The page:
Larbert Old Parish Church stands on the western approaches to Larbert, above the River Carron. The church, designed by the architect David Hamilton, was built in 1820 at a cost of £3,000 using sandstone from a local quarry.[23] The church was built at a time of population growth and increasing prosperity in Larbert and its parish, which necessitated the construction of a more modern place of worship.[23] As Larbert grew during the 19th century, the church again became too small. Major alterations to the building were carried out in the 1880s.[24] An early chapel under the domain of the Abbot of Cambuskenneth is believed to have stood in the vicinity of the present-day church.[25]

Dorrator Iron Bridge was built in 1893.

At the southern tip of the village, the Dorrator Iron Bridge spans a meander in the River Carron, connecting Larbert with the neighbouring settlement of Camelon. The bridge was constructed in 1893 on the site of a ford, which could rarely be used when the river was in full flow.[26] The bridge is reached via a footpath leading from the bottom of Carronvale Road in Larbert.

Larbert Bridge was the original crossing over the Carron and was built in the 17th century.[27] A toll was collected in the 18th century, payable to the Earl of Callendar and Linlithgow and levied at " ...four pennies Scots for each cart, two pennies for each loaded horse and twelve pennies Scots for each score of droves of cows that shall pass along the said bridge."[27] A later, more modern crossing built next to Larbert Bridge carries the main A9 road from Larbert to Falkirk. Nearby, a 19th-century viaduct, built outside Larbert, carries the railway into town. The main A9 road passes underneath.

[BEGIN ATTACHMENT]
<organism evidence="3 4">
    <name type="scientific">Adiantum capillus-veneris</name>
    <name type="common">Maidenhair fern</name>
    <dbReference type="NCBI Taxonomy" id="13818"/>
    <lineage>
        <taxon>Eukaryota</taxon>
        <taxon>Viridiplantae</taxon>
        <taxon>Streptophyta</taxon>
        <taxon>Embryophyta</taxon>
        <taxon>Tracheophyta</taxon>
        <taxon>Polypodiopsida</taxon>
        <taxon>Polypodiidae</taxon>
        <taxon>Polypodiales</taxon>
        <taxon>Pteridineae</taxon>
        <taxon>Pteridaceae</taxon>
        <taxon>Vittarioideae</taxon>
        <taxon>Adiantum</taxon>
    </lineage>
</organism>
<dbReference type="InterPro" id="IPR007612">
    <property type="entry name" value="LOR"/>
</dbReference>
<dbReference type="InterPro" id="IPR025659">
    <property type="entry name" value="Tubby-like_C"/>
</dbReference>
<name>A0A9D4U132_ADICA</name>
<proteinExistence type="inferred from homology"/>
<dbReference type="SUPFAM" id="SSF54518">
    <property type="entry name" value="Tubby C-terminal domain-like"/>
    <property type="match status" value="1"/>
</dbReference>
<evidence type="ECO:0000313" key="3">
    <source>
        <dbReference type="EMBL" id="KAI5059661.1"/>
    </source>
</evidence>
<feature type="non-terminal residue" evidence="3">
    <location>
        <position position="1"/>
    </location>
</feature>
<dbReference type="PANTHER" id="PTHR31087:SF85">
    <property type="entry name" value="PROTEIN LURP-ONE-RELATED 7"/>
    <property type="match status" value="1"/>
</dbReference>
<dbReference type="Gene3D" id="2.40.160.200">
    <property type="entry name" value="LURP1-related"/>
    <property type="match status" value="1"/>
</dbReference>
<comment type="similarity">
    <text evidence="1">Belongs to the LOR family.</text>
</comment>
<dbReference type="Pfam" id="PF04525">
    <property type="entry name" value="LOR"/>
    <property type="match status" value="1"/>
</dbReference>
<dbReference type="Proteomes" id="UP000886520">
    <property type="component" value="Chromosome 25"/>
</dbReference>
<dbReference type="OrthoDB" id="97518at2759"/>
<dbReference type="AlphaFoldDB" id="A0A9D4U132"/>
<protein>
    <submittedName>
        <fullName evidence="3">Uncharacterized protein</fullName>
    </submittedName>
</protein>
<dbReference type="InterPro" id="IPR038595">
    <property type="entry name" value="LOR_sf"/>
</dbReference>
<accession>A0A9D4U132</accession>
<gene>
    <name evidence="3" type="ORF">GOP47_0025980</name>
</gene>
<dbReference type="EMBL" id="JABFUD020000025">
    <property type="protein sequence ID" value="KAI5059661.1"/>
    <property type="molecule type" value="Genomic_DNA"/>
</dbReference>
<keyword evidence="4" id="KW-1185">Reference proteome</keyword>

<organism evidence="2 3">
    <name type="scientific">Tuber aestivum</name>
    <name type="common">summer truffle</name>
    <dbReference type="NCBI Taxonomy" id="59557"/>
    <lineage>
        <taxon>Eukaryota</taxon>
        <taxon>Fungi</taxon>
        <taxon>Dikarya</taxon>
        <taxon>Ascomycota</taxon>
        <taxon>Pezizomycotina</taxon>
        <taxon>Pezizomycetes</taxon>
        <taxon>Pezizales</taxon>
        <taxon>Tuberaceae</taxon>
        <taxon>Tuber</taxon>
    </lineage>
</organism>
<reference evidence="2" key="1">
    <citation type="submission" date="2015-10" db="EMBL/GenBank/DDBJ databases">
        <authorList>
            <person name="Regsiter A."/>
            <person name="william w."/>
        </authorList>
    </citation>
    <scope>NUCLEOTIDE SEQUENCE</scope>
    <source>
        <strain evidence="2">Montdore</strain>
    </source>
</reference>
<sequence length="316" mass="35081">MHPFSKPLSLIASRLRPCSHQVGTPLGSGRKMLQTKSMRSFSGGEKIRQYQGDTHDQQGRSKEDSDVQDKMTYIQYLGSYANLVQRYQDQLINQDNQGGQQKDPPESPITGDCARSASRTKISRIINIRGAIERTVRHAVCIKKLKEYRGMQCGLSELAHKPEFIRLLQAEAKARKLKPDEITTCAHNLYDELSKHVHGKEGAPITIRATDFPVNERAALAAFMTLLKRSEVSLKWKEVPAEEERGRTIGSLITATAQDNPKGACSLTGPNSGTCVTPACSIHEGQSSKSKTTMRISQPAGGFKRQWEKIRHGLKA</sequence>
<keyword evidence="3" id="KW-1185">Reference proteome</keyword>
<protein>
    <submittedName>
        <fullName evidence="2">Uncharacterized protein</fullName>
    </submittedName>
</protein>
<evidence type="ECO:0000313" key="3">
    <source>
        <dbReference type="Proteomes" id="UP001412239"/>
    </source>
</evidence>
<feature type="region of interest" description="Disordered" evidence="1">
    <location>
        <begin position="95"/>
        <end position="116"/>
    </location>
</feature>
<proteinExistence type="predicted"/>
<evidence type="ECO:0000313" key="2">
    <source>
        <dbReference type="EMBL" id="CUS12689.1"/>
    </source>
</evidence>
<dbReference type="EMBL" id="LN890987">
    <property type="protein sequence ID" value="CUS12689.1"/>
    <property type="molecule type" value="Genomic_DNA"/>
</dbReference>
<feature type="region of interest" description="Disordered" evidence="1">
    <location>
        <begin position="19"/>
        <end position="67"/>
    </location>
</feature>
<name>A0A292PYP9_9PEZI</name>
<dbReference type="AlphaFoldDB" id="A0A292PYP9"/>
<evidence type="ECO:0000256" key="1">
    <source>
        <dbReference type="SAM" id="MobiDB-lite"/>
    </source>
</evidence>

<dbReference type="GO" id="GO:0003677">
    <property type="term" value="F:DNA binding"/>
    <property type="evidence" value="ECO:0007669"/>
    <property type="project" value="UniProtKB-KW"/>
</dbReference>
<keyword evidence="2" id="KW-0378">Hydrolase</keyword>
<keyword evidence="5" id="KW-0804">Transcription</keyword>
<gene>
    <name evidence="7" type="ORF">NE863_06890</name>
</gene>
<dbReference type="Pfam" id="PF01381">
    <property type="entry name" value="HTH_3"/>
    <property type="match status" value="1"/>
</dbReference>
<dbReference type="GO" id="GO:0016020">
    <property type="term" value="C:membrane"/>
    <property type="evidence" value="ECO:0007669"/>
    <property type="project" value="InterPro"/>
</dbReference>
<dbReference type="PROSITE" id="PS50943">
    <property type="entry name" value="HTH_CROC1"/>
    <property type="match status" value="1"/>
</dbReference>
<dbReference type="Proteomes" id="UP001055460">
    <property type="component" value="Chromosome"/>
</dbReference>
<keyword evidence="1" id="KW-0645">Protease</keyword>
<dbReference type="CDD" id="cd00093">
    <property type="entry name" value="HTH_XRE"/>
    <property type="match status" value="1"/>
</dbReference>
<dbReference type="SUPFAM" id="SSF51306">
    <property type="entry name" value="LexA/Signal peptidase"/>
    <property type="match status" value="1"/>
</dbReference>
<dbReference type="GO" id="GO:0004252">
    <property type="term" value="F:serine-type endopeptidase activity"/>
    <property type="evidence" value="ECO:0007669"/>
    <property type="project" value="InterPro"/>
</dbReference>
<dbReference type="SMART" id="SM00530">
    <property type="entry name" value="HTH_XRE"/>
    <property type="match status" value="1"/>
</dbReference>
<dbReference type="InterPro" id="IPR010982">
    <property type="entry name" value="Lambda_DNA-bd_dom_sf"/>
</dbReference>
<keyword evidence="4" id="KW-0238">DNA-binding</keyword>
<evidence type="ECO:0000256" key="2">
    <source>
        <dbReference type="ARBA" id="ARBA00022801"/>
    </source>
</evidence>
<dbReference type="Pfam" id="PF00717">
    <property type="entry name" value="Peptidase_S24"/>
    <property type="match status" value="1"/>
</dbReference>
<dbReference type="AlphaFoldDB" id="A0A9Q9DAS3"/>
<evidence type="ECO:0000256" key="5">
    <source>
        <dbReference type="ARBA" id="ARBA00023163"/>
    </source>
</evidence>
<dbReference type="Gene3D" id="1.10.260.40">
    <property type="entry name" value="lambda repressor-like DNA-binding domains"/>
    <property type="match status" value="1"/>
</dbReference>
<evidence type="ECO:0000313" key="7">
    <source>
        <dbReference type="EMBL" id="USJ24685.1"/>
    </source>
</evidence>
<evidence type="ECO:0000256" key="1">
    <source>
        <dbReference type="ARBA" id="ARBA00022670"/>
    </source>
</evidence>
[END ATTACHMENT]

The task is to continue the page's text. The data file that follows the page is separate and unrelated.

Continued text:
The Station Hotel, close to Larbert's railway station, has been a central focal point of Larbert for many years. An inn or public house has stood on the spot of the current hotel for as long as the railway has passed through Larbert.[28]

The Victorian Gothic structures of the Royal Scottish National Hospital (RSNH) and the Stirling District Asylum still exist in a dilapidated state, but most of the grounds are being used for new housing development. Carronvale House is an 18th-century category A listed building, now home to the Scottish Headquarters of the Boys' Brigade.

Notable people

  • Sydney Mitchell the eminent British Arts and Crafts architect was born in Larbert.
  • The Abyssinian explorer James Bruce was born at Kinnaird, just outside Larbert in 1730 and is buried in the graveyard of Larbert Old Parish Church. Bruce travelled through much of Africa and in the process traced the origins of the Blue Nile.[29] It was said that Bruce was fluent in 13 languages and stood over 6 feet 4 inches tall.[29]
  • Thomas Hardy, parliamentary reformer and co-founder of the London Corresponding Society, was born in Larbert in 1752 and ran a boot-making business there. He moved to London, where he continued boot-making until he became involved in parliamentary reform.